February 19, 2013
‘Zero Dark’ writer faces the controversy
The time: 2003. The place: Black Site — Undisclosed Location. A battered man strung up by his wrists is being questioned by an interrogator. When he refuses to answer, he is forced to the ground and held down by three men wearing ski masks. A black towel is wrapped around his face, and the interrogator pours water from a pitcher over the towel while shouting questions at his prisoner: “Who is in the Saudi group? What’s the target? When is the last time you saw bin Laden?”
This is the act of torture that is known as water boarding. And in an Oscar season filled with controversies, it is this scene — which takes place early in the multiple-nominated film “Zero Dark Thirty,” about the hunt for Osama bin Laden — that has created the most heated debates and angry protests, from the halls of the motion picture academy in Beverly Hills to the chambers of Congress in Washington, D.C. At the center of the controversy stands the film’s director, Kathryn Bigelow, and its screenwriter, Mark Boal, the same creative team who produced the 2009 Academy Award winner for best picture, “The Hurt Locker.”
Boal, who also won the best original screenplay Oscar for “The Hurt Locker,” is nominated again this year for his “Zero Dark Thirty” script, while Bigelow was snubbed in the best-director category. The omission, many believe, may be at least in part due to the film’s appearance of supporting the efficacy of torture.
Boal, who worked as a journalist for 20 years, moved into the film business when an article he wrote became the basis of the 2007 Iraq War-related film “In the Valley of Elah.” During his time as an embedded reporter in Iraq, he said, he also gained firsthand insights for his work on “The Hurt Locker.” For “Zero Dark Thirty,” however, Boal relied on information from people closely involved in the bin Laden operation, who supplied him with “firsthand accounts of actual events,” as stated at the opening of the film.
A scene from “Zero Dark Thirty.” Photo by Jonathan Olley/©2012 Zero Dark Thirty
When he began the project, Boal’s script was about the failed hunt for bin Laden in Tora Bora, Afghanistan, but that version was shelved when the terrorist leader was killed by Navy SEALs on May 2, 2011. As a result of the news, Boal started fresh, telling the story that led up to that day.
As with all feature films based on fact, Boal struggled with the delicate balancing act of staying true to the story while having to create a workable screenplay. “Storytelling is kind of universal, but screenwriting is its own craft,” he explained. “ ‘Zero Dark Thirty’ was based on some research that I did, but it’s also a written document; it’s not a documentary, it’s a screenplay. I talked to a lot of people who were involved in the mission and double-sourced information, but I approached it as a screenwriter. There’s homework and research to do, but I’m writing parts for actors, and, in this case, a story that follows one main character over 10 years.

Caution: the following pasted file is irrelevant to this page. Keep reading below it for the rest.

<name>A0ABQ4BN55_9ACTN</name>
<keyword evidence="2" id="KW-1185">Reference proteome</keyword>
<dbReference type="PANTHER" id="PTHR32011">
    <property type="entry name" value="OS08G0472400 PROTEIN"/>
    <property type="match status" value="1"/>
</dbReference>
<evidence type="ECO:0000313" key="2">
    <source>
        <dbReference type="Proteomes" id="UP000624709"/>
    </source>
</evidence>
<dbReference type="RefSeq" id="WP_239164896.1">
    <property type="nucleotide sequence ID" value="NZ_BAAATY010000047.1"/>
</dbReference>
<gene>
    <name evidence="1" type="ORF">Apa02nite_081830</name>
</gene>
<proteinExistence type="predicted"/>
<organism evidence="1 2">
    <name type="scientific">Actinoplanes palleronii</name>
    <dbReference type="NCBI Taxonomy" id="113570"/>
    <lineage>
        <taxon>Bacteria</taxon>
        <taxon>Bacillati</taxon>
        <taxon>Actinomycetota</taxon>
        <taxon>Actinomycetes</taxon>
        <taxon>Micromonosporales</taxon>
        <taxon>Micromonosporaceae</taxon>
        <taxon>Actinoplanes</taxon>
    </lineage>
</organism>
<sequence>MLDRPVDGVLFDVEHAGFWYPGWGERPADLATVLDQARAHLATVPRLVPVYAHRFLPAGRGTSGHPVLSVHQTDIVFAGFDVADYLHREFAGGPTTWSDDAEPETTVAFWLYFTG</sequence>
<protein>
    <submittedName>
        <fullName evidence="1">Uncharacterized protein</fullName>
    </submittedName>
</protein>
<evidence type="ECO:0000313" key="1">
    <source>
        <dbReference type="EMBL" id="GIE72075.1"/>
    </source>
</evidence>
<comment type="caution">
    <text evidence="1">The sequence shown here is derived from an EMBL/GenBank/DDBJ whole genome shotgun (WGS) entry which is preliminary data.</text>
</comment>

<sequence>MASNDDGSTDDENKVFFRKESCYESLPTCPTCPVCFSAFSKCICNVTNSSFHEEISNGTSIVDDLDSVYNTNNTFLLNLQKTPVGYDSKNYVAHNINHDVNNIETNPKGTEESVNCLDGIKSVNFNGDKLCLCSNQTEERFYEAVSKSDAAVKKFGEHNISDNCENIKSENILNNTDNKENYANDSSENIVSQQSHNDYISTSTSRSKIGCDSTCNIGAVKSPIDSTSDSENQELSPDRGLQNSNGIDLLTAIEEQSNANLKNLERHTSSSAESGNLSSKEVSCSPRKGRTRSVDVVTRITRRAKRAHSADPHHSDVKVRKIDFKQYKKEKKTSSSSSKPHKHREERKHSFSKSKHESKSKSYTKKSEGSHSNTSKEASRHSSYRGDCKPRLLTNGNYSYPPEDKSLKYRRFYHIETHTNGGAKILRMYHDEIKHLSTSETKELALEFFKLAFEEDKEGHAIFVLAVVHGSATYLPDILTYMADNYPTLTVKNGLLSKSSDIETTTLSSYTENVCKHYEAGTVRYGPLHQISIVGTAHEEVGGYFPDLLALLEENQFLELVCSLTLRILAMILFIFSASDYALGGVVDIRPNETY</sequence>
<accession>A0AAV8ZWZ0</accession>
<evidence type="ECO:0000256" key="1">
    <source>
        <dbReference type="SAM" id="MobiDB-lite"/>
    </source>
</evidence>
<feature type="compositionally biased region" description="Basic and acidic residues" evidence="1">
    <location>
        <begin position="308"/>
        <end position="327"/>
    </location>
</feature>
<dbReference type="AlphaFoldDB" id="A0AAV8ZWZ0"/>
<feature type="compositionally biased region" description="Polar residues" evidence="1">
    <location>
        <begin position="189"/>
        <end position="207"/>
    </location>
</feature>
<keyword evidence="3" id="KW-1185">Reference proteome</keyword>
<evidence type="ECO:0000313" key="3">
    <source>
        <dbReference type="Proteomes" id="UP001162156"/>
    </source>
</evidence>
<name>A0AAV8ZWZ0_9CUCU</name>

“There are over 100 speaking parts in the film,” he added. “But, at the same time, it’s doubly challenging because it has to be honest and faithful to what actually happened. In some ways, this story would probably be easier to tell if it was pure fiction.”
Even so, Boal said, “I found it an exciting story to work on because of the dedication and the complexity and the morality and immorality and the excitement of the hunt. All that makes for good drama.”
The torture scenes depicted in the film have been aggressively attacked from two sides: Some claim the film endorses the efficacy of torture, while others complain that the scenes are presented as more brutal than what actually occurred.
But Boal thinks both miss the point. “The political point is that this work was carried out by people without regard to politics one way or another. It was carried out by civil servants, not by Republicans or Democrats,” he said. “But of course that’s the last thing they want to talk about in Washington. And the real point is that the country and Washington have to face that they’re culpable for what they did. Rather than bash the movie for depicting the policies that they implemented, they should have a frank discussion about it. The torture that’s in the film is still relevant. To see that these kinds of harsh punishments are still going on — not in the exact same way, but it’s always convenient to bash Hollywood instead of actually doing the hard policy work of going down the hall and seeing what could be done, for example, to stop doing business with countries that torture people.”
The fact that “Zero Dark Thirty” has been the subject of both public and secret investigations by Congress does not surprise Boal, who also believes the attention has helped bring audiences out to see the film. “That’s what they do in Washington. They use things to create publicity platforms for themselves. They’re politicians,” Boal said. “I think at the end of the day I find it gratifying that people go out and see the movie and have a solid or moving movie experience. I can’t change Washington, and I wouldn’t ever begin to try.”
So far, Boal’s three films — “In the Valley of Elah,” “The Hurt Locker” and “Zero Dark Thirty” — all have focused on events surrounding the war on terror. And though he said he has no definite plans to continue exploring that subject matter, he hopes others will continue down that road.
“I think all three of these movies are important subjects for Hollywood to explore, and I hope there are other movies about them. But what movies can do that other mediums cannot do, is reach a broad public audience, and Hollywood has a responsibility to make films about tough subjects and not just superheroes.”